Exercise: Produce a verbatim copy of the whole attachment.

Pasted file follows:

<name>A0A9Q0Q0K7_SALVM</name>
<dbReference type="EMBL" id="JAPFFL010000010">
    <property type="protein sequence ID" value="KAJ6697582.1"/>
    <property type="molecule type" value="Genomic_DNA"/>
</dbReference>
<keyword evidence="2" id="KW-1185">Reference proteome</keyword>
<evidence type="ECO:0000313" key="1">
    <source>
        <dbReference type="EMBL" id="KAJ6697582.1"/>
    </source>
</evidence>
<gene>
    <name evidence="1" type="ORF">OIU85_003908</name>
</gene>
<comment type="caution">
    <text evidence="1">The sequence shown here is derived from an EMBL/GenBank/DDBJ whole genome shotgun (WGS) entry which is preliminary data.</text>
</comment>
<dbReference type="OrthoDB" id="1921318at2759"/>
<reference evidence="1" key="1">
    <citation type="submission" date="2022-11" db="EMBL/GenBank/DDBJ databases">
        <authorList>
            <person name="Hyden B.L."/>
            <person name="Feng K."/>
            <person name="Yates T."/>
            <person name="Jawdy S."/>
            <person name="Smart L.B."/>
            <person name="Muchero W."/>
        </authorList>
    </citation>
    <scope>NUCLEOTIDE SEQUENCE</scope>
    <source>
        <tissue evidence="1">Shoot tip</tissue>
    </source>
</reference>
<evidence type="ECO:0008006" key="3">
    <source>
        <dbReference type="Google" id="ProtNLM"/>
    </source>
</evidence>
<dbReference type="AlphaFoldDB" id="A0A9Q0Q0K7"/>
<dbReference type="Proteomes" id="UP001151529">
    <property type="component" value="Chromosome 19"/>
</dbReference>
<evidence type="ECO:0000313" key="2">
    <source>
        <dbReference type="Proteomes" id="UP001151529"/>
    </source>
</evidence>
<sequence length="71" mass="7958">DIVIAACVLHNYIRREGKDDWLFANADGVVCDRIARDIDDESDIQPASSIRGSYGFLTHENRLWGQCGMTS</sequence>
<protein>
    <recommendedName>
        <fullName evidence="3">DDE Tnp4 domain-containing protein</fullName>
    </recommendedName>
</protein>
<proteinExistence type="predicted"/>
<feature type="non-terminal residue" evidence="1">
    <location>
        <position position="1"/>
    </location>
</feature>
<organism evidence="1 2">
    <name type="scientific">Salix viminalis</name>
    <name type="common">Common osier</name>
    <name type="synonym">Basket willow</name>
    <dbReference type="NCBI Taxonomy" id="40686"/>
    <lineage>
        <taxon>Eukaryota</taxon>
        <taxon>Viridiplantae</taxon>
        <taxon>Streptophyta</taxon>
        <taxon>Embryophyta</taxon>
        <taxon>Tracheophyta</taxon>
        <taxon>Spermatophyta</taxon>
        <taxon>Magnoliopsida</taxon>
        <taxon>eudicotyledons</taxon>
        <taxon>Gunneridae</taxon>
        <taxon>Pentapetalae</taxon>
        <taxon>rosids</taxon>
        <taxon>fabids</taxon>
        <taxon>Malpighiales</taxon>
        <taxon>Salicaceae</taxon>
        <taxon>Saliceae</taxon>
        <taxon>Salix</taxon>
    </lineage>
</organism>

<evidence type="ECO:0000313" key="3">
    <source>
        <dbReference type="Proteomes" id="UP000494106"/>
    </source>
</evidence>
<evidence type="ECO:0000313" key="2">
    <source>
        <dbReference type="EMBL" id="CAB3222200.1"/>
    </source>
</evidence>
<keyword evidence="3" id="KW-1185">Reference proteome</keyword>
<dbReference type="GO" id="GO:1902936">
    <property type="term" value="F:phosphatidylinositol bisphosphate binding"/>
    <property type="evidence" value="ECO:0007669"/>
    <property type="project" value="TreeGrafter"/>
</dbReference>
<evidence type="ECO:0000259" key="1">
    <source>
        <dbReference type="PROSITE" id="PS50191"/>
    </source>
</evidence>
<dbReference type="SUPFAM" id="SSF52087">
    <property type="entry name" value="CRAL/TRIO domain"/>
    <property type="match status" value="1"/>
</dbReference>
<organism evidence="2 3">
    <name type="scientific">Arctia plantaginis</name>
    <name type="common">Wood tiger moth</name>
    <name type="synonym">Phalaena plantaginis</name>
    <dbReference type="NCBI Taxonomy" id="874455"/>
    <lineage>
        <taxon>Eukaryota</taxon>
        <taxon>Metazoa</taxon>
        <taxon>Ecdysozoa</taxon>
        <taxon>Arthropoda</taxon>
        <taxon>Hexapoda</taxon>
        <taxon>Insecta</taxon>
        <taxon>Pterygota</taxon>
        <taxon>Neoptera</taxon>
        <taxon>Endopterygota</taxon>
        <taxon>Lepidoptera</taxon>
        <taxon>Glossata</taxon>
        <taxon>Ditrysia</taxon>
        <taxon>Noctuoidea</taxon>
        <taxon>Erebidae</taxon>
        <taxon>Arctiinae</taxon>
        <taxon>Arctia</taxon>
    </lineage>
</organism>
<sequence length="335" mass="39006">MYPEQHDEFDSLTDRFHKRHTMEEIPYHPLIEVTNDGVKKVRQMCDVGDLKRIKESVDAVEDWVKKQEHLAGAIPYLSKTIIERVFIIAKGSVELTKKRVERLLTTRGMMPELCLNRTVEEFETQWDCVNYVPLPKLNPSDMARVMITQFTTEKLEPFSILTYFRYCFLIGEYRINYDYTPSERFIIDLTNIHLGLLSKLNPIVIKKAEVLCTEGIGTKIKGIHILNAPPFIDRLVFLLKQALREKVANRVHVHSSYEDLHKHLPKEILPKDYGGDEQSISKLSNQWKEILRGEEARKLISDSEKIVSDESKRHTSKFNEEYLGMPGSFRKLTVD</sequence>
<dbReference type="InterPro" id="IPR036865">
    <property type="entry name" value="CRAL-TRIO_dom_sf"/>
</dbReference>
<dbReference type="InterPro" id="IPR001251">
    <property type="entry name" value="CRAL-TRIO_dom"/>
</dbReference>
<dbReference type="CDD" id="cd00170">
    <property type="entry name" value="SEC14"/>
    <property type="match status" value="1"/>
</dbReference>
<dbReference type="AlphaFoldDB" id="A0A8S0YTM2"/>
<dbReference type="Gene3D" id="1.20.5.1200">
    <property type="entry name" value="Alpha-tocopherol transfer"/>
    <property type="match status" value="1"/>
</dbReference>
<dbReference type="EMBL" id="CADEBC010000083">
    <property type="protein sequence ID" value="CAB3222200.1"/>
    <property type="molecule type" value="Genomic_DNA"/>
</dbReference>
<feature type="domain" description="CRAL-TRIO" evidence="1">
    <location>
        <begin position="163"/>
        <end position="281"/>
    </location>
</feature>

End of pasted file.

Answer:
<name>A0A9Q0Q0K7_SALVM</name>
<dbReference type="EMBL" id="JAPFFL010000010">
    <property type="protein sequence ID" value="KAJ6697582.1"/>
    <property type="molecule type" value="Genomic_DNA"/>
</dbReference>
<keyword evidence="2" id="KW-1185">Reference proteome</keyword>
<evidence type="ECO:0000313" key="1">
    <source>
        <dbReference type="EMBL" id="KAJ6697582.1"/>
    </source>
</evidence>
<gene>
    <name evidence="1" type="ORF">OIU85_003908</name>
</gene>
<comment type="caution">
    <text evidence="1">The sequence shown here is derived from an EMBL/GenBank/DDBJ whole genome shotgun (WGS) entry which is preliminary data.</text>
</comment>
<dbReference type="OrthoDB" id="1921318at2759"/>
<reference evidence="1" key="1">
    <citation type="submission" date="2022-11" db="EMBL/GenBank/DDBJ databases">
        <authorList>
            <person name="Hyden B.L."/>
            <person name="Feng K."/>
            <person name="Yates T."/>
            <person name="Jawdy S."/>
            <person name="Smart L.B."/>
            <person name="Muchero W."/>
        </authorList>
    </citation>
    <scope>NUCLEOTIDE SEQUENCE</scope>
    <source>
        <tissue evidence="1">Shoot tip</tissue>
    </source>
</reference>
<evidence type="ECO:0008006" key="3">
    <source>
        <dbReference type="Google" id="ProtNLM"/>
    </source>
</evidence>
<dbReference type="AlphaFoldDB" id="A0A9Q0Q0K7"/>
<dbReference type="Proteomes" id="UP001151529">
    <property type="component" value="Chromosome 19"/>
</dbReference>
<evidence type="ECO:0000313" key="2">
    <source>
        <dbReference type="Proteomes" id="UP001151529"/>
    </source>
</evidence>
<sequence length="71" mass="7958">DIVIAACVLHNYIRREGKDDWLFANADGVVCDRIARDIDDESDIQPASSIRGSYGFLTHENRLWGQCGMTS</sequence>
<protein>
    <recommendedName>
        <fullName evidence="3">DDE Tnp4 domain-containing protein</fullName>
    </recommendedName>
</protein>
<proteinExistence type="predicted"/>
<feature type="non-terminal residue" evidence="1">
    <location>
        <position position="1"/>
    </location>
</feature>
<organism evidence="1 2">
    <name type="scientific">Salix viminalis</name>
    <name type="common">Common osier</name>
    <name type="synonym">Basket willow</name>
    <dbReference type="NCBI Taxonomy" id="40686"/>
    <lineage>
        <taxon>Eukaryota</taxon>
        <taxon>Viridiplantae</taxon>
        <taxon>Streptophyta</taxon>
        <taxon>Embryophyta</taxon>
        <taxon>Tracheophyta</taxon>
        <taxon>Spermatophyta</taxon>
        <taxon>Magnoliopsida</taxon>
        <taxon>eudicotyledons</taxon>
        <taxon>Gunneridae</taxon>
        <taxon>Pentapetalae</taxon>
        <taxon>rosids</taxon>
        <taxon>fabids</taxon>
        <taxon>Malpighiales</taxon>
        <taxon>Salicaceae</taxon>
        <taxon>Saliceae</taxon>
        <taxon>Salix</taxon>
    </lineage>
</organism>

<evidence type="ECO:0000313" key="3">
    <source>
        <dbReference type="Proteomes" id="UP000494106"/>
    </source>
</evidence>
<evidence type="ECO:0000313" key="2">
    <source>
        <dbReference type="EMBL" id="CAB3222200.1"/>
    </source>
</evidence>
<keyword evidence="3" id="KW-1185">Reference proteome</keyword>
<dbReference type="GO" id="GO:1902936">
    <property type="term" value="F:phosphatidylinositol bisphosphate binding"/>
    <property type="evidence" value="ECO:0007669"/>
    <property type="project" value="TreeGrafter"/>
</dbReference>
<evidence type="ECO:0000259" key="1">
    <source>
        <dbReference type="PROSITE" id="PS50191"/>
    </source>
</evidence>
<dbReference type="SUPFAM" id="SSF52087">
    <property type="entry name" value="CRAL/TRIO domain"/>
    <property type="match status" value="1"/>
</dbReference>
<organism evidence="2 3">
    <name type="scientific">Arctia plantaginis</name>
    <name type="common">Wood tiger moth</name>
    <name type="synonym">Phalaena plantaginis</name>
    <dbReference type="NCBI Taxonomy" id="874455"/>
    <lineage>
        <taxon>Eukaryota</taxon>
        <taxon>Metazoa</taxon>
        <taxon>Ecdysozoa</taxon>
        <taxon>Arthropoda</taxon>
        <taxon>Hexapoda</taxon>
        <taxon>Insecta</taxon>
        <taxon>Pterygota</taxon>
        <taxon>Neoptera</taxon>
        <taxon>Endopterygota</taxon>
        <taxon>Lepidoptera</taxon>
        <taxon>Glossata</taxon>
        <taxon>Ditrysia</taxon>
        <taxon>Noctuoidea</taxon>
        <taxon>Erebidae</taxon>
        <taxon>Arctiinae</taxon>
        <taxon>Arctia</taxon>
    </lineage>
</organism>
<sequence length="335" mass="39006">MYPEQHDEFDSLTDRFHKRHTMEEIPYHPLIEVTNDGVKKVRQMCDVGDLKRIKESVDAVEDWVKKQEHLAGAIPYLSKTIIERVFIIAKGSVELTKKRVERLLTTRGMMPELCLNRTVEEFETQWDCVNYVPLPKLNPSDMARVMITQFTTEKLEPFSILTYFRYCFLIGEYRINYDYTPSERFIIDLTNIHLGLLSKLNPIVIKKAEVLCTEGIGTKIKGIHILNAPPFIDRLVFLLKQALREKVANRVHVHSSYEDLHKHLPKEILPKDYGGDEQSISKLSNQWKEILRGEEARKLISDSEKIVSDESKRHTSKFNEEYLGMPGSFRKLTVD</sequence>
<dbReference type="InterPro" id="IPR036865">
    <property type="entry name" value="CRAL-TRIO_dom_sf"/>
</dbReference>
<dbReference type="InterPro" id="IPR001251">
    <property type="entry name" value="CRAL-TRIO_dom"/>
</dbReference>
<dbReference type="CDD" id="cd00170">
    <property type="entry name" value="SEC14"/>
    <property type="match status" value="1"/>
</dbReference>
<dbReference type="AlphaFoldDB" id="A0A8S0YTM2"/>
<dbReference type="Gene3D" id="1.20.5.1200">
    <property type="entry name" value="Alpha-tocopherol transfer"/>
    <property type="match status" value="1"/>
</dbReference>
<dbReference type="EMBL" id="CADEBC010000083">
    <property type="protein sequence ID" value="CAB3222200.1"/>
    <property type="molecule type" value="Genomic_DNA"/>
</dbReference>
<feature type="domain" description="CRAL-TRIO" evidence="1">
    <location>
        <begin position="163"/>
        <end position="281"/>
    </location>
</feature>